PENDLETON — For the last six weeks, four local teenagers have been led by crew leader Adam Charlton as they survey and catalog trees around Pendleton.

“To the untrained eye, it looks like we’re walking down the street just looking at our iPads,” Charlton said.

In reality, the crew is a part of the Oregon Youth Conservation Corps’ (OYCC) summer program that finished its project on Friday of creating a database of the city’s trees that will better inform Pendleton Parks and Recreation and Tree Commission about the health of its urban forest.

“Yes, it’s tedious and it’s work,” said Susie Stuvland, program manager for Community Action Program of East Central Oregon (CAPECO). “But it’s super important. They’re making a difference.”

While the OYCC is a statewide program, Eastern Oregon’s crews work under CAPECO, which finds projects and obtains grants for the student’s wages.

The project, which is a continuation of last year’s OYCC work in Pendleton, requires the students to track the trees on or near city property, identify their species, assess their health and whether they’re dangerous to the habitat, and any other info they can gather.

The crew consists of Charlton, Addison and Kendall Bonzani, Macy LeGore and Sydney Davis. After finding a balance of roles for each member that has strengthened its teamwork, the crew said they’ve surveyed between 200-300 trees per day.

As the group continued its work along a neighborhood on Southeast First Street last Friday, Addison carried the iPad with a GPS map to locate each tree that hasn’t yet been added to the database. Arriving at their next target just off the sidewalk, Macy LeGore and Sydney Davis began to inspect the leaves while Kendall asked if anybody had the book for identification.

Lightly tugging the branches down to look closer, LeGore said she didn’t have it on her but was confident it was a Norway while Addison began taking pictures of the tree that will be included in the database.

“What really impresses me is the knowledge they have on trees now,” Stuvland said.

While walking up and down the streets, identifying and assessing trees may sound mundane, the crew said they’re always getting asked why exactly they’re examining the trees near people’s property.

“We run into a lot of people,” Kendall said. “And once we tell them, most are like, ‘Wow, thank you so much for what you’re doing.”

“A lot of people ask if we can cut down their tree,” Charlton said, laughing.

While they haven’t added lumberjack skills quite yet, the crew hasn’t just been walking around looking at trees.

Earlier in the week, the group spent two days cleaning up 180 pounds of garbage around the Umatilla River. And earlier this summer, the group worked on cleaning up the Kiwanis Cabins where Outdoor School is held. There, Charlton said they laid gravel, cleared out wood and repainted one of the girls’ cabins.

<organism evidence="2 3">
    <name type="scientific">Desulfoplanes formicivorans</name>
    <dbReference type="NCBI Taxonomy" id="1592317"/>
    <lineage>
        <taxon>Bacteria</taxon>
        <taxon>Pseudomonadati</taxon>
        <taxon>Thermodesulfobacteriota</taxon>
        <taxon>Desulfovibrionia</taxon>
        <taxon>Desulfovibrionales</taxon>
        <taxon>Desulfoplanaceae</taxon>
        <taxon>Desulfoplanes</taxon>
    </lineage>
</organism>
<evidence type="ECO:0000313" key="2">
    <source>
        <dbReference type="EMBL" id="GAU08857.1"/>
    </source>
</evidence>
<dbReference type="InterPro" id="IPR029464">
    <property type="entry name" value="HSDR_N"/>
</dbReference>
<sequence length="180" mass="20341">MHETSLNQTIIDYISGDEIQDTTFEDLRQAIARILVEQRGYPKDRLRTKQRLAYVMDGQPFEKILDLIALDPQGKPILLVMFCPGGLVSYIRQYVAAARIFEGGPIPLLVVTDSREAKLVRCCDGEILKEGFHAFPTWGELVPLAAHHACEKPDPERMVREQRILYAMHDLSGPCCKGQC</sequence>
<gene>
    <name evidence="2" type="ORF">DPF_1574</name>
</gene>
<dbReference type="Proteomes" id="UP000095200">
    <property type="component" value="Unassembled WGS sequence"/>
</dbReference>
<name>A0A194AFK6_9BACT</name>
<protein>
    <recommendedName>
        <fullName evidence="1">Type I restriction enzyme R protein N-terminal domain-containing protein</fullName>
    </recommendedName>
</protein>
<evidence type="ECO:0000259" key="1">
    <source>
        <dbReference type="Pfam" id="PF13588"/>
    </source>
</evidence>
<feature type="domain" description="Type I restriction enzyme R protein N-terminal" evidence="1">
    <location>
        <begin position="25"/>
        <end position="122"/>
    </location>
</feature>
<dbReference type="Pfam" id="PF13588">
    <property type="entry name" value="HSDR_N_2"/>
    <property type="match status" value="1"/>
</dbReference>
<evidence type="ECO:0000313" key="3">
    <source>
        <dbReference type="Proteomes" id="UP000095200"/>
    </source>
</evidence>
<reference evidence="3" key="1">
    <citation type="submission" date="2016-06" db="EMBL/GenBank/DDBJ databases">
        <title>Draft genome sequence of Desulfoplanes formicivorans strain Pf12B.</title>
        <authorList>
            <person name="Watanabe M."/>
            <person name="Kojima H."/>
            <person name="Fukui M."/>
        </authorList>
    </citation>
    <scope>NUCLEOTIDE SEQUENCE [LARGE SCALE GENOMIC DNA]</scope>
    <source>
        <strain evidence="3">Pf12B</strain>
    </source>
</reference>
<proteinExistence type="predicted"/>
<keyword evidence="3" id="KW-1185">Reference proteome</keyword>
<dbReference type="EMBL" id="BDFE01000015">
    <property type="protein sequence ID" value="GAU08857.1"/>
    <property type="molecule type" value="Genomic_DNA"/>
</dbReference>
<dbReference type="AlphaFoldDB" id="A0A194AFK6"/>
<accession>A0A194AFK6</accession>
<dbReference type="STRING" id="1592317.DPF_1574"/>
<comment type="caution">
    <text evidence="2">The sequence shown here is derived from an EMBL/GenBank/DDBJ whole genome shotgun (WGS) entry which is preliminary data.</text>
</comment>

Friday marked the end of the crew’s outdoor environmental stewardship along with the end of Charlton and Davis’s work with OYCC. However, the Bonzani twins and LeGore will be helping Stuvland at the CAPECO office with filing and other tasks for the coming weeks.

The idea, Stuvland said, is for the students to gain not just the specialized and labor-intensive skills from their environmental projects but also the “soft transferable skills” from working in the office. Along with their hands-on experience, earlier in the summer each of the students also received their National Career Readiness Certificate.

Overall, the OYCC programs help students develop the necessary skills and routines to be employed in what for many is their first jobs, which was the case for the Bonzanis and Davis.

“It’s definitely a good first job,” Addison said. “I see it as sticking a toe in the water.”

Addison and Kendall Bonzani live in Pendleton and are entering their junior year in high school, though both are homeschooled and take online courses. Davis is entering his senior year and LeGore recently graduated from Pendleton High School.

After working last summer as a technician assistant and already earning some college credits, LeGore said she’s not sure what’s next for her after OYCC. For now, she said she’s considered joining the Air Force and plans to save money.

As for Charlton, he recently moved from Los Angeles and has been employed by the InterMountain Education School District, where he said he’ll soon find out what elementary school he’ll be working for this year.

Though the group entered the summer mostly inexperienced in the workforce, in the six weeks of working 7:30 a.m. to 4 p.m. Monday-Friday, Stuvland said there was only one day when a student overslept and showed up late.

“They’ve worked really hard this summer. They’re just a good group of kids,” she said.

But as their summer of work comes to a close, the crew is also having some fun.

On Friday, the crew’s work ended at noon to allow them to go and spend the afternoon relaxing at the Pendleton Family Aquatic Center.

And according to Addison, the group filmed and is editing a video starring themselves in a OYCC spoof of the popular television show “The Office.”

“It will hopefully be funny and not cringy,” Addison said as the whole group laughed.

“I know I’ll find it funny,” Stuvland said, smiling.

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